Sunday, July 08, 2012


Der what?

I had never heard the term derecho  until one passed through our woods, and a few neighboring states. I've heard it described as an on land hurricane.  Wikipedia defines it as "a widespread, long-lived, straight-line windstorm that is associated with a fast-moving band of severe thunderstorms."

Tree broken in half.
Nine days ago in the late afternoon the kids and I could see a storm coming. We could see the black sky. I was hopeful for the rain. When the wind started the kids and I ran out to put up vehicle windows. We had new piglets and headed down to the pig house to be sure they were secure. That was when the real wind began.

The winds were fierce. We could hear trees falling. We saw trees snap in half.  The wind swirled up the hill toward us from the hollow below. You couldn't tell which direction the wind was coming from. The kids thought it was great. I was a little scared.

The wind of the storm didn't last long, maybe fifteen minutes. Following the wind was nice steady rain. After the storm passed, it was eerily calm.  The calm was only in the weather. The storm had left chaos in its wake.

The calm after the storm.
Tree on the fence
We were fortunate. We counted roughly a dozen trees down along the driveway and around the buildings. We didn't even attempt to go out and look at the rest of the wooded property. The only damage done was to some pig fence. Our electric went out during the storm. Tim was driving home from work during the storm. It took him hours and several tries to make it   up to our ridge and home. Trees were blocking every road, and he ended up helping a group of neighbors to clear one of the trees so he could finally get through.

The storm damage was widespread. The power outages were everywhere. Our power was out for five days. There are many in our state who still do not have power nine days later. No power plus a grueling heat wave makes for a lot of grumpy people.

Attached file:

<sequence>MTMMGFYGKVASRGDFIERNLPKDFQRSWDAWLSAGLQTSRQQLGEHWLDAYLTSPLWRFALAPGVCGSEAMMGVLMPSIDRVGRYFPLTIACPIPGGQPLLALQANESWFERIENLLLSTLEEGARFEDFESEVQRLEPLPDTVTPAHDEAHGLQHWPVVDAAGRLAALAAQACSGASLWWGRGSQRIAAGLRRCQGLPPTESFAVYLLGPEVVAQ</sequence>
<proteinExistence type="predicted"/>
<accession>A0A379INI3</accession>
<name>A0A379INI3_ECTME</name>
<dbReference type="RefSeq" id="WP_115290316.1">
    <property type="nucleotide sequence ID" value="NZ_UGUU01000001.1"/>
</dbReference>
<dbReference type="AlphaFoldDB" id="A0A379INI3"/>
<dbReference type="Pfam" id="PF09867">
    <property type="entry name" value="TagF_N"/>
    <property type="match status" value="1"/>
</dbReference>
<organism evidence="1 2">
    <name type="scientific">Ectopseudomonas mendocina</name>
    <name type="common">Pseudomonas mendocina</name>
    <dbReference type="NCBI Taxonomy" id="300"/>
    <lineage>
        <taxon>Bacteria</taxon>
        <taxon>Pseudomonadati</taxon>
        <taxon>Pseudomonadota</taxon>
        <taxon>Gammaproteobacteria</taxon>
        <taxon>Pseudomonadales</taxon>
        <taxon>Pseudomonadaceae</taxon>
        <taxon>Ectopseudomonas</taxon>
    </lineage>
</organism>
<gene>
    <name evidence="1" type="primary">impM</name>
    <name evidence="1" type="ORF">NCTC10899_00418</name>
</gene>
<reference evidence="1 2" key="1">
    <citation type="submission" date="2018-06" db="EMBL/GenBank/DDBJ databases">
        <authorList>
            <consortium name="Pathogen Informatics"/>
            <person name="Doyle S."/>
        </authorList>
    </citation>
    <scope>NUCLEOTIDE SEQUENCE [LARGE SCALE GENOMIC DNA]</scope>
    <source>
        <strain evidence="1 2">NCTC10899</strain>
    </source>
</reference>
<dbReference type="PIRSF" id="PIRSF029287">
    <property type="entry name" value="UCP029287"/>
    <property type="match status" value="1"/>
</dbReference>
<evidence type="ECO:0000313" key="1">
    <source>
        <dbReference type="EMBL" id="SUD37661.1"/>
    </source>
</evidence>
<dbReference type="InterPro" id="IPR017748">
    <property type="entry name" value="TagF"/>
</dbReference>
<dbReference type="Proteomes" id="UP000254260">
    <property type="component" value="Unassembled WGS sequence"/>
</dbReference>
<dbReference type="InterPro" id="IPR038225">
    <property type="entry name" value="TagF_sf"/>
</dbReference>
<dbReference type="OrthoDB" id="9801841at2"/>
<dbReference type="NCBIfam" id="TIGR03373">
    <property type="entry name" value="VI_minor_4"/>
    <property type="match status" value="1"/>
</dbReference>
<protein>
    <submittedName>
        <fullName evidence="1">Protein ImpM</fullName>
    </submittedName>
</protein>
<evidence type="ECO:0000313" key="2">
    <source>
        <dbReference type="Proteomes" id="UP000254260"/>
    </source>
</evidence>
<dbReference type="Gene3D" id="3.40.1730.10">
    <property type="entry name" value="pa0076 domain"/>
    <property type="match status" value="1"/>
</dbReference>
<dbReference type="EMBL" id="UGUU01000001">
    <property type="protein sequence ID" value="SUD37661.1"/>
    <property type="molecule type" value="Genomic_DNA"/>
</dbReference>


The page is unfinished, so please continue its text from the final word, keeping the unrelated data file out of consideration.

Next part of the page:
We fared well. We have a generator. So, no food losses. We were able to cook on the outside cook stove and grill. The generator will power quite a few things. The first day Kellen figured out how to hook up the wireless router. You know, because internet is a necessity. Well, at least to a 13 year old. Our kitchen counter became the charging station. We charged our phones, kindles, and the kids' DS. You see the other "necessity" we had to plug in; the coffee maker. I ran the vacuum. I used the washing machine. We just couldn't use everything at the same time.

charging station
It was hot. Thankfully most nights it cooled off significantly. We were able to open the house up at night to cool it off, and shut it down during the day. It was tolerable.

We also found we aren't quite as prepared as we could be. We were caught with low supplies of propane and gas. We were able to go out and purchase these. That may not always be the case. We never lost water, but many did. We have a rain collection system we use for animals and gardens. We need to be able to purify that water for our use. If this happened in the winter, we'd be scrambling to keep the house warm. Must get our wood burner in. I'd love to pick up a wood burner with a cook top.

So that was a derecho. I hope we never meet again, but we can say it was a character building experience. It was a good learning tool. I hope all my friends who are still without power get it back soon!


  1. We made it through too. I'm glad we only lost power for few hours though. I'm a wimp when it comes to heat. lol. Glad everyone's okay.

  2. Wow, glad you and your family made it out ok. Storms are quite scary sometimes!


  3. Congrats on survivng your first (hopefully last) derecho. We had the one here in May 2009 and we were without power for a week. Other parts of the area were up to 3 weeks. We ended up losing quite a bit from the fridge and had to have a cookout for the stuff in the deep freeze or else it was going to spoil. As far as damage the we had to re-shingle the roof but not too much beside that, glad to hear you guys are ok.